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Nordic Winter School

Feb. 08, 2022

One of the main problems that gravitational-wave astronomy hopes to understand is the nature of very compact objects. Are they really black holes described by the Kerr geometry or are they some kind of exotic ultracompact object without an horizon? Such exotic    objects possess an additional stable light ring that allows them to support very low-frequency trapped modes, which are behind much of their interesting phenomenology. For example, they could lead to late-time echoes in the ringdown part of a gravitational-wave signal, or be resonantly excited by orbital motion in the inspiral part of a binary. Recent studies have suggested the possibility of using these resonances to hunt exotic objects with the upcoming space-based LISA mission.

However, GRIT members Francisco Duque and Vitor Cardoso have recently showed that the exotic objects need time to "fuel-up" and trap energy in between their light rings. If the binary is evolving on faster timescales than the necessary time for the exotic object to "charge-up", then they will be constantly trapping energy, behaving very much like a black hole! As a consequence, resonances may never develop and the previous results on their impact to gravitational-wave astronomy need to be revisited.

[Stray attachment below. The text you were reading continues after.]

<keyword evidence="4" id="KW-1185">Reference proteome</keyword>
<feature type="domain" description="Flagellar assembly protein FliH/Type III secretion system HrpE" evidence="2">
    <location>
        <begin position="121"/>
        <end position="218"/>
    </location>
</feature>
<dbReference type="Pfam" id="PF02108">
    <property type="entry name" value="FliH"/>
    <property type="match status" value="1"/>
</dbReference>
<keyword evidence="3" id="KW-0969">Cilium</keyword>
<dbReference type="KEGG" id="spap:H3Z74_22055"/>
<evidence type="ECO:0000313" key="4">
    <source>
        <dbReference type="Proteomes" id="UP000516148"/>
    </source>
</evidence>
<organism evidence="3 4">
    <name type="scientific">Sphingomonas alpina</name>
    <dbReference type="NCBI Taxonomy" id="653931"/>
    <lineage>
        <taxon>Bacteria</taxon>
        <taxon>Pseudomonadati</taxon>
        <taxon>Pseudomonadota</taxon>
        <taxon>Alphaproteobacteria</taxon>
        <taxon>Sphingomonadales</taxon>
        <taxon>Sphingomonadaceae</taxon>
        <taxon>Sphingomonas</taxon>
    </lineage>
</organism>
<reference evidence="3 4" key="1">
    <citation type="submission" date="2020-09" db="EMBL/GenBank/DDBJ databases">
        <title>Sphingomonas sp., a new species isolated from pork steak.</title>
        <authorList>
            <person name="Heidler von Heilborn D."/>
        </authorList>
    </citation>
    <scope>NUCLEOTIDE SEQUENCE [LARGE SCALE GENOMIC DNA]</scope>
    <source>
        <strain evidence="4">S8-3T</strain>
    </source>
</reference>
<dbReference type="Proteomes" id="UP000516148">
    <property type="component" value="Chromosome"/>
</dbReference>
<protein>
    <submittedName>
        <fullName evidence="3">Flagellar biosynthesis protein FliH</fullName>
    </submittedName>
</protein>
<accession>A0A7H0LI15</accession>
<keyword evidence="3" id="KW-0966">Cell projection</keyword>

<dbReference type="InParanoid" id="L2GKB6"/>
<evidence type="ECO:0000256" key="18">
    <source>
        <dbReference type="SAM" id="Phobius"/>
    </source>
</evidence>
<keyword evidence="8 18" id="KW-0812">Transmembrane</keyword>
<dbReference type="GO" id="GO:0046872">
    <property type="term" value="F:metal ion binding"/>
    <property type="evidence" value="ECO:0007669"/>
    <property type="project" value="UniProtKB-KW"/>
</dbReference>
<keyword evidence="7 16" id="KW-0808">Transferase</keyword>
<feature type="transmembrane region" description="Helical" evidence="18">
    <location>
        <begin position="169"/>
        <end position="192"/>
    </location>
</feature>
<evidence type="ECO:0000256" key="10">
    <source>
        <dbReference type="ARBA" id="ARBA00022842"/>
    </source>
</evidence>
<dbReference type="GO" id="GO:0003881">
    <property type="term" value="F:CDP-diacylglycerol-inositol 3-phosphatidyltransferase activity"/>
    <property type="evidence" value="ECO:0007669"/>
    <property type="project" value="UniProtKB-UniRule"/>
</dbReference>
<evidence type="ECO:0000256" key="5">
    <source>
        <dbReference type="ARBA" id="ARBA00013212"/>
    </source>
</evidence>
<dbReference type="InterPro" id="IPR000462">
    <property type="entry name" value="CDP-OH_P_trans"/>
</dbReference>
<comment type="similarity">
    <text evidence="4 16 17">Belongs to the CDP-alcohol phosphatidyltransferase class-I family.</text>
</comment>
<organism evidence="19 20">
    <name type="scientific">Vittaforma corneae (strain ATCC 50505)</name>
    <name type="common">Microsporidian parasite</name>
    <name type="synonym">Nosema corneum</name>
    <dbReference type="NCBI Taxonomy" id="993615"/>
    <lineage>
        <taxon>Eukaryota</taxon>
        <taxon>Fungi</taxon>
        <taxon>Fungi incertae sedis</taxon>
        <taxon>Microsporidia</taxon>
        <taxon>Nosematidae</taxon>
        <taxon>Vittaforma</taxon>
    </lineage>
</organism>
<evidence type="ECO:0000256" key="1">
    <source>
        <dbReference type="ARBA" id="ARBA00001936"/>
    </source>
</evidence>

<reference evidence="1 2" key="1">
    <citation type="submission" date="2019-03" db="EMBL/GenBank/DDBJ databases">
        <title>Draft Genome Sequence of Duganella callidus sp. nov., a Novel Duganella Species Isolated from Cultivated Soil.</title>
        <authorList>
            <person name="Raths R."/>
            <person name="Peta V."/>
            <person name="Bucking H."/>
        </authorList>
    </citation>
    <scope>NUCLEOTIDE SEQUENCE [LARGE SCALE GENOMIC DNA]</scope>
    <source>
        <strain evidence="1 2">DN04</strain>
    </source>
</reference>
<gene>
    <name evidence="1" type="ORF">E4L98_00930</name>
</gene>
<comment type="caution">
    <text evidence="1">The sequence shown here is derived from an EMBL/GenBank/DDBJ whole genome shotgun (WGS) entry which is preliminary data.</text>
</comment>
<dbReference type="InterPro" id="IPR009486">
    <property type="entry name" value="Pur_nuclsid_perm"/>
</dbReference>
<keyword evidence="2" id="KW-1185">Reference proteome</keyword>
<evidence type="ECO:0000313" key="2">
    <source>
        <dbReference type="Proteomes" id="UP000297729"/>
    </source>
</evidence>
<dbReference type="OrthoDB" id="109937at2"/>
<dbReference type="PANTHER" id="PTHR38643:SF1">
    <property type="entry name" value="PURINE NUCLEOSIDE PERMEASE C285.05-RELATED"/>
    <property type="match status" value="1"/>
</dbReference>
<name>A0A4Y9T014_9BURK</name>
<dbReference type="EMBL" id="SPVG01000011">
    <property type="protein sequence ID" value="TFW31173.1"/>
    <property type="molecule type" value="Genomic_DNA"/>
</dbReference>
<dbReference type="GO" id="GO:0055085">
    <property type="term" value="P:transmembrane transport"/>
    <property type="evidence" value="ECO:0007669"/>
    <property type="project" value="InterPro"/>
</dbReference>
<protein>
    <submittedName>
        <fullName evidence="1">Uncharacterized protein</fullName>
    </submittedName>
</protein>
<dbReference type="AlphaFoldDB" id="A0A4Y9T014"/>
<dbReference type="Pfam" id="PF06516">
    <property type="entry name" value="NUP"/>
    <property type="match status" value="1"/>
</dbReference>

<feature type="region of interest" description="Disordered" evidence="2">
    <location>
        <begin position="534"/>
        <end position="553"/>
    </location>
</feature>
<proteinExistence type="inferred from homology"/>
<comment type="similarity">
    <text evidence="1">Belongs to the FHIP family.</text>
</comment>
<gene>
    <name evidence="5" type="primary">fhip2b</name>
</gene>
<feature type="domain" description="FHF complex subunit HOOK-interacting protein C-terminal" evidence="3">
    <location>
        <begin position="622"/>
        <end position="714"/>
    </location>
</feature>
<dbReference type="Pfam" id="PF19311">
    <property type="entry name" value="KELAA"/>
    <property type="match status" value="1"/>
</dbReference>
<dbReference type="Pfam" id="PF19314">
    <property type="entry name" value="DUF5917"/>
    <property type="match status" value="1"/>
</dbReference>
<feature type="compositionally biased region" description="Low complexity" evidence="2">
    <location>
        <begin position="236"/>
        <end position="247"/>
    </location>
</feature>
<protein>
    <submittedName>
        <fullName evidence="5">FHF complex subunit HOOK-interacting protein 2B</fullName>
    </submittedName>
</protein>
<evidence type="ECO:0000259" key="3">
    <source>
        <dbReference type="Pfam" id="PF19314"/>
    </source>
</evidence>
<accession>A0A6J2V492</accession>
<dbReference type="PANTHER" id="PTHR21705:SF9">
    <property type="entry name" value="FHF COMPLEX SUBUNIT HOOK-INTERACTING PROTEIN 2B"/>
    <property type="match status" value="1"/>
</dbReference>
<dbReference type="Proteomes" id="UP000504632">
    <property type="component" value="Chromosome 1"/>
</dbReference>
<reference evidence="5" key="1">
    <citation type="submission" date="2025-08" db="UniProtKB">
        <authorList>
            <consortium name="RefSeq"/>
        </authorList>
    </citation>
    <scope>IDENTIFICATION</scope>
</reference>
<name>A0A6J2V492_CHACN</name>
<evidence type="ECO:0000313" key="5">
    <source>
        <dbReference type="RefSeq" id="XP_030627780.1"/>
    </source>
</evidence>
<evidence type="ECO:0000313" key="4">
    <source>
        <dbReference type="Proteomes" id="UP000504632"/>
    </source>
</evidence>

The nuance here is that while the exotic object fuels-up, the system is not stationary as it is usually assumed in the frequency-domain, adiabatic evolutions of a binary that are commonly employed. In order to test the existence of horizons, we will need to properly account for the of energy that is being trapped by the exotic object while the binary inspirals.  

Francisco made a visit to the Nordic Winter School on Particle Physics and Cosmology, in the beautiful scenery of  Skeikampen, Norway, to explain these results to wide audience of people working on gravitational-waves and high-energy physics. In addition to physics, he has also been learning how to ski!